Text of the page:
The Value of a Ten

The so-called Standard American point count system — invented by Milton Work in contract bridge's formative years — has proved immensely popular if only for its utter simplicity.  Although Ely Culbertson's Honor-Trick Table was considered de rigeur in the 1930s, counting all those half-tricks and quarter-tricks was tedious — and largely inaccurate.  In 1936, Charles Goren began developing and popularizing a point-count method in his own books, which instigated a 15-year battle between those titans of bridge.  Because the new 4.3.2.1 valuation scheme was much easier on the brain and more accurate as well, it ultimately supplanted the old system and remains the favorite some seven decades later.

The old Honor-Trick table overvalued kings and A-K combinations, much to the dismay of countless declarers going set in notrump contracts that should have been fulfilled according to their charts.  Conversely, today's expert consensus is that the higher honors are undervalued by the 4.3.2.1 count.  New valuations have been suggested for the ace, king, queen, and jack.  For example, one programmer's research on balanced hands suggests a rating system of 6½-4½-2½-1.  Some players add ½ point for a ten or other plus-value;  Others would prefer to employ their homemade alternative schemes at the table; however, experimentation with new evaluations is partly stymied by the the tunnel-visioned ACBL, which laws mandate certain bidding agreements (such as the range for a Weak-Two-Bid) to conform to Work-Points only.

I believe that sufficiently comprehensive simulations could establish a valid numeric ratio among the honors, by comparing their frequencies of occurrence with double-dummy trick totals over a great number of deals.  Although this seems like a straightforward analysis, I have seen no such results published as yet.  SIM will get the ball rolling here.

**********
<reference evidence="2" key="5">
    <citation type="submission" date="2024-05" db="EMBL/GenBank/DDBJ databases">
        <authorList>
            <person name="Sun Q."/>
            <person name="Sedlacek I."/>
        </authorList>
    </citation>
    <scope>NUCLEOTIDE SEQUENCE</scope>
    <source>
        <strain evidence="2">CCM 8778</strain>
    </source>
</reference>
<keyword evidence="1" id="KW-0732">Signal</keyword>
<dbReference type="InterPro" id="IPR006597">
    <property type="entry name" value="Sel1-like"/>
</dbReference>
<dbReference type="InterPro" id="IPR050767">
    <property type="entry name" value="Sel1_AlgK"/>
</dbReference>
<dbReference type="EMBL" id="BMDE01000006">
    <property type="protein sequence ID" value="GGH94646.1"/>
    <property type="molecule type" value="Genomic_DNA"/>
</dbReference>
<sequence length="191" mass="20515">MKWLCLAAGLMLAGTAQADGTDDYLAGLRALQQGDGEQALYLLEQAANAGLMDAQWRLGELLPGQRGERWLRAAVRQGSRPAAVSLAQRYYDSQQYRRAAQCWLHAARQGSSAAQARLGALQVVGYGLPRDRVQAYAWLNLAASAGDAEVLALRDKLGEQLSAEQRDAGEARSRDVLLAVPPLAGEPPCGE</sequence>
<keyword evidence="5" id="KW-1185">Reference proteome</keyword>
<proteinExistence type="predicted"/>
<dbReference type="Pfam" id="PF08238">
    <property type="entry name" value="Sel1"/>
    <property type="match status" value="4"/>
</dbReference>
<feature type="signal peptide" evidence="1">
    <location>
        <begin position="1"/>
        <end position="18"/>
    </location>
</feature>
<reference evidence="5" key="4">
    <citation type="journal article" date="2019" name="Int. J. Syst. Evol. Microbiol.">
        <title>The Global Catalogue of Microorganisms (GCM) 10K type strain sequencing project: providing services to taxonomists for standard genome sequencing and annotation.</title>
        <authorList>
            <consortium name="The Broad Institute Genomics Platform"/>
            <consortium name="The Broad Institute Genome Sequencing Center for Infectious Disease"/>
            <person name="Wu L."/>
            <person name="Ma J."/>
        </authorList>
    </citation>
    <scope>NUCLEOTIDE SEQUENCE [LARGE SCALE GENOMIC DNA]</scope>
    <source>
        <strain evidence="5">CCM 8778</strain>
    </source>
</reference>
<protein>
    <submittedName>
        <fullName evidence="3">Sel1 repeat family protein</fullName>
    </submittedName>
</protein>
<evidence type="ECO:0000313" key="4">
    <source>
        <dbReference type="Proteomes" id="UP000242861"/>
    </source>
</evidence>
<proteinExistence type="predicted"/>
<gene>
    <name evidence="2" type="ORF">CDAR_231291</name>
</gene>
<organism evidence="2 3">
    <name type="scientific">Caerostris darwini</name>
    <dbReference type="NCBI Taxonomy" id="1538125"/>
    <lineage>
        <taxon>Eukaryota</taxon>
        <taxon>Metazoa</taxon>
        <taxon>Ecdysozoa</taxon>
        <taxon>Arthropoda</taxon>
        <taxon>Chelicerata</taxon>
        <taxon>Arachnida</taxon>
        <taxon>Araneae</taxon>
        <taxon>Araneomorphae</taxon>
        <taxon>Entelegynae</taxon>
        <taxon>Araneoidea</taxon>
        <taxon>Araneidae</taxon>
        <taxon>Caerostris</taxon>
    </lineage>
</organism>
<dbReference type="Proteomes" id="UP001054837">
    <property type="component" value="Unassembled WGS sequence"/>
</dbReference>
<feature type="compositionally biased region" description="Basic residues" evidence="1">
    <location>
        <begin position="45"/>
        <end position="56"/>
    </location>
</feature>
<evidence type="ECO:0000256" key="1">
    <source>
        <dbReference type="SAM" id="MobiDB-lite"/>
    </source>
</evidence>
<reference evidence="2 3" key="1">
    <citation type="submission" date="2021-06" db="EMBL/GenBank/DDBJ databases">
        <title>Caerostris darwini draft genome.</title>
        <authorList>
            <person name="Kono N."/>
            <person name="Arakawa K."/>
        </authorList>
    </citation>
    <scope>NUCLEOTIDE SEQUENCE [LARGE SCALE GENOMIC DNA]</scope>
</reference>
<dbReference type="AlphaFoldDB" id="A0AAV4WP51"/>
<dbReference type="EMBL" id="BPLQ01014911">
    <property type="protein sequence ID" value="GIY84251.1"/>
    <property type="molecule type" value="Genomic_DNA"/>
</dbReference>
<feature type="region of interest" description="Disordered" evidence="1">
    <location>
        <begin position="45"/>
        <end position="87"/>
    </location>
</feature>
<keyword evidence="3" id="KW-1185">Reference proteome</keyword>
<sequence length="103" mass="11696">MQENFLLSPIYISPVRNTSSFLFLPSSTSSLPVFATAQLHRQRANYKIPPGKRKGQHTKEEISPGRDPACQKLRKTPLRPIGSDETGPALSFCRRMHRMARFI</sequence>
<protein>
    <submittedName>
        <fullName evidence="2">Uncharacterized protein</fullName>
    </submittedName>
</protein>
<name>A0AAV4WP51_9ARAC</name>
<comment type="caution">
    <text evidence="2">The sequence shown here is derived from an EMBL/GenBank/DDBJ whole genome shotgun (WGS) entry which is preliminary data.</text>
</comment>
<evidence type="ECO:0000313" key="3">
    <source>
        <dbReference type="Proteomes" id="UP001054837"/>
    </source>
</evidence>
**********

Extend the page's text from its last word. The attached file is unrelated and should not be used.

Today the spotlight is on the "forgotten honor" — the lowly TEN.  Oh sure — every player talks about having "good fillers" or "no spots" or the like, but the common quick-evaluation methods make no accommodation for other than the top four honors.  This oversight is a significant error, as the following data will show.

For this simulation, North and South were dealt 13 hcp each.  Four different hand-pattern combinations are compared.  For added interest (and because the feature is built into SIM), each scenario arbitrarily compares the results of a contract of 1NT with a game bid of 3NT.

So!  It seems that the presence of tens can be worth quite a bit.

Note from the Bid/Pass data that with two "spotless" hands, game is made barely half the time despite the 26-hcp total; yet nearly 80% of the ten-rich games succeed.

Let's compress the trick data for readability:

Fascinating!  Although the actual increments between boxes vary somewhat due to the relatively small sampling of these studies (1,000 deals each), the tendencies are clear: possession of supporting ten-spots is a big deal.

The difference between having no ten and possessing them all is approximately .6 to .8 tricks, which translates roughly to one-sixth of a trick per card.  On average, the offensive side will possess nearly half of the ten-spots anyway; but when all are working together, that's an additional trick on every third hand that you play.  Those tricks are golden at matchpoints, and they score up a lot of extra game and slam bonuses as well.

In terms of total points, the numbers are equally astounding.  This chart condenses the total-point expectations, assuming that game is bid on every hand:

Wow!  It seems that a ten is worth approximately 13 points non-vulnerable, and about 20 points when vulnerable.  The ten-rich hands generate fully 70-80% more total points than their substance-bereft counterparts!  Compared to the average holding of a pair of tens, having all four is worth about 20% additional total points.

The bottom line: Within our test framework of balanced hands with 13 hcp opposite 13:

** Each ten is worth roughly 1/6 of a trick.

** Each ten adds an average of 10-15% points to the final score!

Translating a ten's worth into an equivalent high-card-point value is more difficult, but eventually SIM will determine The Way It Is.  We also will evaluate tens in comparison to other high-card-point combinations; the worth of lesser spot-cards might be examined as well.

Note from the graphs that the hands with opposing 4-3-3-3 patterns fared better than when 4-4-3-2 patterns were included.  Why?  Also, declarers with but a single 5-card suit to work with handily out-scored those in which both hands had a 5-card suit.  Why?  That seems non-intuitive, and the literature offers little if any insight into this phenomenon.  I believe, however, that SIM already has suggested the answer — to be detailed in an upcoming study.